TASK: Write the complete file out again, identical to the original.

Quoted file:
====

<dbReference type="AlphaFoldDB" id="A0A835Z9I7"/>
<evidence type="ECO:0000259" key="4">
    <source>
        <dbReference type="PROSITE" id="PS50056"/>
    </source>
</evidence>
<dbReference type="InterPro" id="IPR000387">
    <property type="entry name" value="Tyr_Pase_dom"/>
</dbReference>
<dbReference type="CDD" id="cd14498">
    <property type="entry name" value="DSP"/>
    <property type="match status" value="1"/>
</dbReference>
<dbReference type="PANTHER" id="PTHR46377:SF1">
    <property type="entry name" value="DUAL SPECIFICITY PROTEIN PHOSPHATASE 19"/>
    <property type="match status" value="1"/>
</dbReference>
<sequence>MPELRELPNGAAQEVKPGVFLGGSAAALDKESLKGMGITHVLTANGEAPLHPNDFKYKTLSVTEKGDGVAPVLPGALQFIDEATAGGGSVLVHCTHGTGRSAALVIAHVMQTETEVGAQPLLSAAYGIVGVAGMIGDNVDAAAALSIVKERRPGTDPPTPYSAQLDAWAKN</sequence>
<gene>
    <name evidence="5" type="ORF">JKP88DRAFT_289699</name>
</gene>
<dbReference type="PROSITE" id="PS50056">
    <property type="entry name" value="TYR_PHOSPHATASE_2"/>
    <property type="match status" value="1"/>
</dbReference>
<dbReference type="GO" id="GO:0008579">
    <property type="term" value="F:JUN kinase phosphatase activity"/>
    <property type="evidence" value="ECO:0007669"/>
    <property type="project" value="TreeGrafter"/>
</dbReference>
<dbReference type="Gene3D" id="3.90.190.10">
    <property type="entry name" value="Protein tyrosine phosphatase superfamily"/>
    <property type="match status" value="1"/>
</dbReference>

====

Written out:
<dbReference type="AlphaFoldDB" id="A0A835Z9I7"/>
<evidence type="ECO:0000259" key="4">
    <source>
        <dbReference type="PROSITE" id="PS50056"/>
    </source>
</evidence>
<dbReference type="InterPro" id="IPR000387">
    <property type="entry name" value="Tyr_Pase_dom"/>
</dbReference>
<dbReference type="CDD" id="cd14498">
    <property type="entry name" value="DSP"/>
    <property type="match status" value="1"/>
</dbReference>
<dbReference type="PANTHER" id="PTHR46377:SF1">
    <property type="entry name" value="DUAL SPECIFICITY PROTEIN PHOSPHATASE 19"/>
    <property type="match status" value="1"/>
</dbReference>
<sequence>MPELRELPNGAAQEVKPGVFLGGSAAALDKESLKGMGITHVLTANGEAPLHPNDFKYKTLSVTEKGDGVAPVLPGALQFIDEATAGGGSVLVHCTHGTGRSAALVIAHVMQTETEVGAQPLLSAAYGIVGVAGMIGDNVDAAAALSIVKERRPGTDPPTPYSAQLDAWAKN</sequence>
<gene>
    <name evidence="5" type="ORF">JKP88DRAFT_289699</name>
</gene>
<dbReference type="PROSITE" id="PS50056">
    <property type="entry name" value="TYR_PHOSPHATASE_2"/>
    <property type="match status" value="1"/>
</dbReference>
<dbReference type="GO" id="GO:0008579">
    <property type="term" value="F:JUN kinase phosphatase activity"/>
    <property type="evidence" value="ECO:0007669"/>
    <property type="project" value="TreeGrafter"/>
</dbReference>
<dbReference type="Gene3D" id="3.90.190.10">
    <property type="entry name" value="Protein tyrosine phosphatase superfamily"/>
    <property type="match status" value="1"/>
</dbReference>